A few days ago, I attended the excellent white collar conference sponsored by the National Association of Criminal Defense Lawyers (NACDL) in Washington, DC. During one of the panels, an interesting topic arose: should criminal defendants be entitled to discovery from the government before deciding whether or not to plead guilty?
My gut reaction was: of course they should. Approximately 97% of all defendants in the federal system plead guilty. So this isn’t an isolated problem. At the plea stage, defendants make a critical, life-changing decision and the current system means that they are often doing so with incomplete information. Because the decision to plead guilty is often made before trial and even before indictment, the government’s discovery obligations—under Rule 16, Brady/Giglio and Jencks—have not kicked in.
That leaves defendants deciding whether to plead guilty without knowing all the facts. And, equally troubling, it leaves lawyers trying to advise them without knowing all the facts.
In 2002, the Supreme Court held in United States v. Ruiz, 536 U.S. 622 (2002), that the Constitution does not require the government to disclose impeachment evidence at the plea stage. Two years later, the Court held that the plea stage is a “critical stage,” thus implicating the right to counsel. Iowa v. Tovar, 541 U.S. 77 (2004). At the NACDL conference, we discussed the Supreme Court’s recent decisions in Missouri v. Frye and Lafler v. Cooper, both decided in 2012. Those cases held that a defendant can raise an ineffective assistance of counsel claim where he accepted a plea deal on the basis of faulty legal advice.
It is hard to understand how a lawyer can provide effective assistance to a client without knowing what favorable and unfavorable evidence the government has in its files.
At a plea hearing, the judge always asks the defendant a litany of questions to determine whether the plea is voluntary and knowing. She asks those questions because, in theory, it is important to determine whether the defendant is giving something akin to informed consent to conviction of a crime.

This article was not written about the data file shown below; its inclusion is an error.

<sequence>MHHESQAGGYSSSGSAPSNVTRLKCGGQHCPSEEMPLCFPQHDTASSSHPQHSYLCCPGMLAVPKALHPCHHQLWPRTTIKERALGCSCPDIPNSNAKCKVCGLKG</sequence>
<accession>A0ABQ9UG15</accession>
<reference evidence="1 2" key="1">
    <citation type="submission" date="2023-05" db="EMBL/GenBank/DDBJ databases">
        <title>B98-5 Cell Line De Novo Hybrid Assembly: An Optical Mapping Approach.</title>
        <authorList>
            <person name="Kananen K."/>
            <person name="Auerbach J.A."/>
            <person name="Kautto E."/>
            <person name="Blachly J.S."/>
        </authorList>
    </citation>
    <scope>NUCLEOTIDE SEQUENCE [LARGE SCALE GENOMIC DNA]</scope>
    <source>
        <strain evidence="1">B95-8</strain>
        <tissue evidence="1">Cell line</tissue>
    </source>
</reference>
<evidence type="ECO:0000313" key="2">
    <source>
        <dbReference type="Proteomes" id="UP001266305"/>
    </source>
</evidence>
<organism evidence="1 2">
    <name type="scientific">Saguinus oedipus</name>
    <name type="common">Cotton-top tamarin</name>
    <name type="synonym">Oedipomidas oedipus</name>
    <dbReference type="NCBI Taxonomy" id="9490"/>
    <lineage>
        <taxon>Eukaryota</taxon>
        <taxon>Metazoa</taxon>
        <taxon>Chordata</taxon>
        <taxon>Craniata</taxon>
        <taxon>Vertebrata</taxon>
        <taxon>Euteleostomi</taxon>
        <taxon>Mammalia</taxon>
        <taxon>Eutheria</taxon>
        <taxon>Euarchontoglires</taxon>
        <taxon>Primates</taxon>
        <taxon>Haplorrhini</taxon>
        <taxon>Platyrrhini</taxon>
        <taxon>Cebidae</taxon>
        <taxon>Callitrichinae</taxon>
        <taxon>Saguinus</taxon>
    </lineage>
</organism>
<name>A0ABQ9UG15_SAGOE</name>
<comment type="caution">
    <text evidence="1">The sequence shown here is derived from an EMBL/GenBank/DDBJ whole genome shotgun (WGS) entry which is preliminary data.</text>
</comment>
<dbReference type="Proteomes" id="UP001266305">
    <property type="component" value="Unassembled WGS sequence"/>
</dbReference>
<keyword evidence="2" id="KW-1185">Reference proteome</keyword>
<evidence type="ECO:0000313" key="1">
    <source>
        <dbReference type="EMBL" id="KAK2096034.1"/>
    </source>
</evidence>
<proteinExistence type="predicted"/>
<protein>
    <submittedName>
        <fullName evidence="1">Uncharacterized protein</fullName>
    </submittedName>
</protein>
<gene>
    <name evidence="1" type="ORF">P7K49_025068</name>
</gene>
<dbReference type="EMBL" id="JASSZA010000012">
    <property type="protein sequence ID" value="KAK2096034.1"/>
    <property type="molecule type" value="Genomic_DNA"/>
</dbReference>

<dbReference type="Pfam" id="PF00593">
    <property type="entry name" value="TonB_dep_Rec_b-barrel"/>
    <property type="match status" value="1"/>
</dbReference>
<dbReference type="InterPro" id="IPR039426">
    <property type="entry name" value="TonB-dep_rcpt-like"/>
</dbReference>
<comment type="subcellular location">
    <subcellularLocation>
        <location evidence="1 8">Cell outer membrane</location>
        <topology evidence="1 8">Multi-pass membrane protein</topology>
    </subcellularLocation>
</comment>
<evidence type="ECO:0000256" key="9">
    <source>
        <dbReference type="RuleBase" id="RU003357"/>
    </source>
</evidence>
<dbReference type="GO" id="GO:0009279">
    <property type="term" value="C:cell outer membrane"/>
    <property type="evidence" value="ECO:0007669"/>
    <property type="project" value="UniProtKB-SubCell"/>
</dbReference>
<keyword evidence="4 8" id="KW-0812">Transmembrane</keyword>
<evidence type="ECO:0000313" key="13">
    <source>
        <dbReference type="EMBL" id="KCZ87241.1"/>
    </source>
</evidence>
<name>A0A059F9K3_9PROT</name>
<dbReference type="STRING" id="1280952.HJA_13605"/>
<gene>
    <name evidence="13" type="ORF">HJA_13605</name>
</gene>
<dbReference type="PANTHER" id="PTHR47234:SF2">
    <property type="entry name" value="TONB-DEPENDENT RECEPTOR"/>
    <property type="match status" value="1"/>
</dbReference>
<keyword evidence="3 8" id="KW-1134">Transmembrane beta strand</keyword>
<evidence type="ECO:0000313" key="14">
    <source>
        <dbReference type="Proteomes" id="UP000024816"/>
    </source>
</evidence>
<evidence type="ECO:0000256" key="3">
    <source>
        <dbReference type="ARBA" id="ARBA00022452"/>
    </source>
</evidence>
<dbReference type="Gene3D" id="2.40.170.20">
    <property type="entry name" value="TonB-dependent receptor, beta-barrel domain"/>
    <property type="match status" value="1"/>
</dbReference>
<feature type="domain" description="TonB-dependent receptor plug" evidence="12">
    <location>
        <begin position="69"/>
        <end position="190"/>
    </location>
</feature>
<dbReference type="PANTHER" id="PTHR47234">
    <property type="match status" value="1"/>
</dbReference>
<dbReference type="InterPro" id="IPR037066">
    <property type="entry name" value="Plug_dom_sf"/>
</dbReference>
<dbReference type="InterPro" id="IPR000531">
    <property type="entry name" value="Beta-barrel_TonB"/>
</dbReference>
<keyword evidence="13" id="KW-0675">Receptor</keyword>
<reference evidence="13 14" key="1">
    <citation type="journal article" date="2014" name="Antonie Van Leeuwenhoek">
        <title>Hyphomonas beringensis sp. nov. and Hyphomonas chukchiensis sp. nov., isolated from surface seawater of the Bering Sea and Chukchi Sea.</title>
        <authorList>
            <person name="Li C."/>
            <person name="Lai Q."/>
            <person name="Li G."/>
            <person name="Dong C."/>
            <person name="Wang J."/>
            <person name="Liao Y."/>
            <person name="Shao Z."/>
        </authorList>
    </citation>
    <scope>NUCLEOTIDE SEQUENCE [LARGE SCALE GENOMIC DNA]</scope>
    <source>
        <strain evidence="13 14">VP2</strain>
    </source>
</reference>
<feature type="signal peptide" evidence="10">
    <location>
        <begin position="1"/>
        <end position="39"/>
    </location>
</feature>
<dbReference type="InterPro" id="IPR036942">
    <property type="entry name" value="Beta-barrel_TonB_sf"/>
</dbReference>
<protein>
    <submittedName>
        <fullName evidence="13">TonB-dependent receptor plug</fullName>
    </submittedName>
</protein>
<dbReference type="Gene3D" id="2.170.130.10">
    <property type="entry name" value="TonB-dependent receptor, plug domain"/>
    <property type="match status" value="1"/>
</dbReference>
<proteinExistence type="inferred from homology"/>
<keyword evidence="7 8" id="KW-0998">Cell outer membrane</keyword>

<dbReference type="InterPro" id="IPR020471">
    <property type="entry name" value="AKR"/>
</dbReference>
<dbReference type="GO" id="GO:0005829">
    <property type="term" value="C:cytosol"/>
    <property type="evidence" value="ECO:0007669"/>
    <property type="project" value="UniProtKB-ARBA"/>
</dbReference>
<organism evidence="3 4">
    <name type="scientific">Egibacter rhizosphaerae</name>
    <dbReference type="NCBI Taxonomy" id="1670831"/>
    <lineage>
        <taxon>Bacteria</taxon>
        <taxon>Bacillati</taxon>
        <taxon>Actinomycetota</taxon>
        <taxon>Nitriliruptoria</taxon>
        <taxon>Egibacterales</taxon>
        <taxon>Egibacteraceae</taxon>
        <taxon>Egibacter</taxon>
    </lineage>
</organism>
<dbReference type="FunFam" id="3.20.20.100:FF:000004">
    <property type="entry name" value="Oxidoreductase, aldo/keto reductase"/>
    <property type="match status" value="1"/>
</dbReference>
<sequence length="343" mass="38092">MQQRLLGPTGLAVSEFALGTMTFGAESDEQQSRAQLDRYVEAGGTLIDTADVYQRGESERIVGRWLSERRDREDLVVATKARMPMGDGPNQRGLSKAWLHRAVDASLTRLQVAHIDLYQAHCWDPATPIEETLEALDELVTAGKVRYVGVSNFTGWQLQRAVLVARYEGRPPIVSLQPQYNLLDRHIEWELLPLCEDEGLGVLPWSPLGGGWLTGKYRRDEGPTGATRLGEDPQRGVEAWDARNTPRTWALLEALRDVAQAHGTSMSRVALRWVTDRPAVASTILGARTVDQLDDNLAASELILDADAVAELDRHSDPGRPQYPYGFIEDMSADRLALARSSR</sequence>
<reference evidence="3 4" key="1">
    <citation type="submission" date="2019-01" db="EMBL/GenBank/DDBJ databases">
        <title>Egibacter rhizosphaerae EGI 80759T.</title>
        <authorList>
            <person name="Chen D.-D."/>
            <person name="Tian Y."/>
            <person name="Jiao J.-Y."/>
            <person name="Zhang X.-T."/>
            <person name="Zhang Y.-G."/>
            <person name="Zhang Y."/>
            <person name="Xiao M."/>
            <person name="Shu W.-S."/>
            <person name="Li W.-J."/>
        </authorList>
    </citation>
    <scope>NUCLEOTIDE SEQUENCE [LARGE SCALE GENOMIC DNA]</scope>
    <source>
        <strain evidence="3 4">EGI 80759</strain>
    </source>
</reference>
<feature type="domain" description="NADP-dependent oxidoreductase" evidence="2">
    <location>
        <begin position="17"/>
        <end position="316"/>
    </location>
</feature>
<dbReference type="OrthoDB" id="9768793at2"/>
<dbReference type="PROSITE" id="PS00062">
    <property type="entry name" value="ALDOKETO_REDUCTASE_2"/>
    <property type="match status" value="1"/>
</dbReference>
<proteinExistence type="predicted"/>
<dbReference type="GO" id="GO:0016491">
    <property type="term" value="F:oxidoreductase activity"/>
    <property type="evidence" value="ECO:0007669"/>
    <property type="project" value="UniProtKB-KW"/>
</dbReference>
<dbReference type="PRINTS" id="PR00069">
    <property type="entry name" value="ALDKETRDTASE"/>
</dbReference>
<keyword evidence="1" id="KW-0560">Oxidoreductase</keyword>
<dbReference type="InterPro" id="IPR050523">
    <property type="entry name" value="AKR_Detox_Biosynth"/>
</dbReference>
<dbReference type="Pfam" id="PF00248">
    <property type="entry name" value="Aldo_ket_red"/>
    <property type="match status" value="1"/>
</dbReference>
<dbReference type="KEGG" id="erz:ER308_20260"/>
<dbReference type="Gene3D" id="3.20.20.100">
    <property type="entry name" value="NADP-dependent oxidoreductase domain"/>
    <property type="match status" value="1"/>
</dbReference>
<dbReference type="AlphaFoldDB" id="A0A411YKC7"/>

According to some of the participants at the NACDL conference, some districts require the government to disclose its discovery at the plea agreement stage. Others offered that their districts have no such requirement and they make plea deals in the dark (or by a dim bulb perhaps, based on whatever information the prosecutor chooses to provide).
There are some serious countervailing positions here. First, some will argue that quick pleas allow for an efficient judicial system. If we take as a given that a majority of people prosecuted are actually guilty, and that guilty pleas save them some jail time, then the system makes sense. If we make it more difficult for prosecutors to obtain guilty pleas, then the system simply won’t work.
This argument doesn’t really apply in the context of complex white-collar cases. The plea process is rarely quick in such cases. And, in broader terms, I’m far from convinced that efficiency—rather than fairness—is the goal here. This is a criminal trial; not a corporate deal.
Second, some will argue that prosecutors have a natural inclination to turn over harmful evidence to encourage a guilty plea. That may be true, but defendants should be entitled not only to learn about the evidence against them but also about exculpatory or impeachment evidence. Without knowing whether a witness has been improperly influenced by a cooperation deal, for example, a defendant may plead guilty after learning what inculpatory evidence the witness will offer at trial.
At the conference, we discussed the need for a NACDL working group to address this important issue. I hope NACDL will do just that. This is a critical issue and one that must be addressed to ensure that the 97% of defendants who plead guilty do so in a knowing and voluntary fashion—and do not plead guilty not out of uninformed fear or the prosecutor’s desire for expediency.